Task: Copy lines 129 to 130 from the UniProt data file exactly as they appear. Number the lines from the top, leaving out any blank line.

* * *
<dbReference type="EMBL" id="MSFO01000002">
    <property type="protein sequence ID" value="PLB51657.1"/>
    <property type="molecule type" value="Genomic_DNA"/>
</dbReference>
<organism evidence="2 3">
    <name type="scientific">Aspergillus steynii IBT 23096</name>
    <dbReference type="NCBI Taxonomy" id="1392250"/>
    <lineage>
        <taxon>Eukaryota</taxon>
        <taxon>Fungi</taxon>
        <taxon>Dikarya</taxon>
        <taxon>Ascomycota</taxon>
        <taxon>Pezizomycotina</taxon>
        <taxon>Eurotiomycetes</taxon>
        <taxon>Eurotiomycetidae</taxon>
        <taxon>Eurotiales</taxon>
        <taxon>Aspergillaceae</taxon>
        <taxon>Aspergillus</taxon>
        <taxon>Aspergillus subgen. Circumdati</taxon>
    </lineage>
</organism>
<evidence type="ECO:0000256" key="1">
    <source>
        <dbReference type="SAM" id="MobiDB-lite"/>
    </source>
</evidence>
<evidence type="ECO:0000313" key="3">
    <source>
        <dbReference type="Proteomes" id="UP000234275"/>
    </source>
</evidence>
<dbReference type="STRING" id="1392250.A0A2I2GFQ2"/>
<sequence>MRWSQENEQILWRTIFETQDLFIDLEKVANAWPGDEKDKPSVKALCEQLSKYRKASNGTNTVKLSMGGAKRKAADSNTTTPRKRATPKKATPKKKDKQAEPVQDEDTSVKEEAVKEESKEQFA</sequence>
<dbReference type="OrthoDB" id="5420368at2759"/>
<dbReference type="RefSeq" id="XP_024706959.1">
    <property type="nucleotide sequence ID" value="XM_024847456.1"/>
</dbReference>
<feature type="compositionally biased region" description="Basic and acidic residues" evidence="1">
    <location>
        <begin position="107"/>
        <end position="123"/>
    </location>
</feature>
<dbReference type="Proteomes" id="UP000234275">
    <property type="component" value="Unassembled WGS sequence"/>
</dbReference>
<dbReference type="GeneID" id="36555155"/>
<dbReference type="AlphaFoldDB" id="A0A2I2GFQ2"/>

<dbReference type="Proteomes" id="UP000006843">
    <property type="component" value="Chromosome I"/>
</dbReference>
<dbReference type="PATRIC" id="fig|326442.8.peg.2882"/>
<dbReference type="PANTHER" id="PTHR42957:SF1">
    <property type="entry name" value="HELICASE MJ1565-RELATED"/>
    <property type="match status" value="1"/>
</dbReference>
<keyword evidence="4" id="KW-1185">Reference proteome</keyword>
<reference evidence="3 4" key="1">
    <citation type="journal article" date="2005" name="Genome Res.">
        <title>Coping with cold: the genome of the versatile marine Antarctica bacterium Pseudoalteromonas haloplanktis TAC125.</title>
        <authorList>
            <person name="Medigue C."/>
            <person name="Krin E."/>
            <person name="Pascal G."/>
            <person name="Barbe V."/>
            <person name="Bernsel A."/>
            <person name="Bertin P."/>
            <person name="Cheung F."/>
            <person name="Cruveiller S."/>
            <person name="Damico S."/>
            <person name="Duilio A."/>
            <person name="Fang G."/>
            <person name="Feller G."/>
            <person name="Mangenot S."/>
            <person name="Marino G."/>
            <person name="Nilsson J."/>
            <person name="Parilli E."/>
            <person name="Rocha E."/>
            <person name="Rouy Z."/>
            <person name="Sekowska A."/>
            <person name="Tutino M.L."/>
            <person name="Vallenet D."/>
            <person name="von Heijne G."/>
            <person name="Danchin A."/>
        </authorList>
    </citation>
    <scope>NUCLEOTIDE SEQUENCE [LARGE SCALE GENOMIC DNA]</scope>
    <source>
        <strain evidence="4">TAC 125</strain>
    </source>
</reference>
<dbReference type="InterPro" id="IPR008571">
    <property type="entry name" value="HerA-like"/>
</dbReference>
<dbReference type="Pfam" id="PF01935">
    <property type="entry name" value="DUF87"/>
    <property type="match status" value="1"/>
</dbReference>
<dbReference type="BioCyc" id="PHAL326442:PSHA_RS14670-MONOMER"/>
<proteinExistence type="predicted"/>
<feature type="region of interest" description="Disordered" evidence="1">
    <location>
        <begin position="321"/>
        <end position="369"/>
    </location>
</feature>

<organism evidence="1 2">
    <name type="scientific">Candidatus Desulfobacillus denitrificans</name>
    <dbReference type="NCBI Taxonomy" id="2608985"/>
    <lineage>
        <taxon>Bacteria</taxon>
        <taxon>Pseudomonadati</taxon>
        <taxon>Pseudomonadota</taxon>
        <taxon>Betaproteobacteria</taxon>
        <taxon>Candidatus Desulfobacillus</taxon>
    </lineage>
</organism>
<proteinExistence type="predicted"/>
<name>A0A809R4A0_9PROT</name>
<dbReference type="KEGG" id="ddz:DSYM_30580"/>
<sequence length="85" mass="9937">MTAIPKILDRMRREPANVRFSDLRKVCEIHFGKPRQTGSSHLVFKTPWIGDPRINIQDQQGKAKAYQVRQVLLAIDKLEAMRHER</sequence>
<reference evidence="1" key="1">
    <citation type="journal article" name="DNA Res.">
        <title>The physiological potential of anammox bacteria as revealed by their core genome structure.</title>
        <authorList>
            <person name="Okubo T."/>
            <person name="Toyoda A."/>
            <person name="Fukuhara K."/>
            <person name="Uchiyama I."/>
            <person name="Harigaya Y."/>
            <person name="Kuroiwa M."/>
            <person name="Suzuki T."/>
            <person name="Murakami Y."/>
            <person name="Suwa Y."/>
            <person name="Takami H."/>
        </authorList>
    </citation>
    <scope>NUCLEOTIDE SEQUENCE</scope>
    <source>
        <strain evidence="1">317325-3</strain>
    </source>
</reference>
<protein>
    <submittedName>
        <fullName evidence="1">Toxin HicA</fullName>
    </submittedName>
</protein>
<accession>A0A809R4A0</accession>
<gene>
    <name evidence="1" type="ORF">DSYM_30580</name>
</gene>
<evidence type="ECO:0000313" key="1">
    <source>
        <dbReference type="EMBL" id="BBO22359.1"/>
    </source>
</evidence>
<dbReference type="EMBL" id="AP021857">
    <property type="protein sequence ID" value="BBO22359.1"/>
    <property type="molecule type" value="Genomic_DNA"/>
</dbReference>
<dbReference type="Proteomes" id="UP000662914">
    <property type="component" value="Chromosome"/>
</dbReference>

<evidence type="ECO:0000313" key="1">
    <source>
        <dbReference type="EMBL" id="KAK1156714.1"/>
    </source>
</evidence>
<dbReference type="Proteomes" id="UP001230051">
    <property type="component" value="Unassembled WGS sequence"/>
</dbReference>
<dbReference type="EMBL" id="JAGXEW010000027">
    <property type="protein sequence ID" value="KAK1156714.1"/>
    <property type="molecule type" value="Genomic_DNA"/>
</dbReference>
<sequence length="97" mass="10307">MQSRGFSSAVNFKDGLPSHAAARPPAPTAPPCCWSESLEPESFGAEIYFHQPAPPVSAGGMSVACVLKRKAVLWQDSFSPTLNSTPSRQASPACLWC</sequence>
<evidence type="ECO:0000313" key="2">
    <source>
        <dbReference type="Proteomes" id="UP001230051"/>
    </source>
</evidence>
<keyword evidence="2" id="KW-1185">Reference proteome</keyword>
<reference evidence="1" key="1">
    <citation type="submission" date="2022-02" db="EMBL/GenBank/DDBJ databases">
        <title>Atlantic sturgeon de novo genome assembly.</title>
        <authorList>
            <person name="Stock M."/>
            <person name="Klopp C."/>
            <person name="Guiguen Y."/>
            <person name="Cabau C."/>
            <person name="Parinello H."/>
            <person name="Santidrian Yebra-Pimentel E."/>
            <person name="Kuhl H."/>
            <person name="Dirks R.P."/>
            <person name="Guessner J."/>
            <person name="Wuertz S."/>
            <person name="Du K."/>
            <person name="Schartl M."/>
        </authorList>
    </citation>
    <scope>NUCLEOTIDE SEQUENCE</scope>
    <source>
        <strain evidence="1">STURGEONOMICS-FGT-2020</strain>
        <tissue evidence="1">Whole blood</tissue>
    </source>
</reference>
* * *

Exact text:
            <person name="Uchiyama I."/>
            <person name="Harigaya Y."/>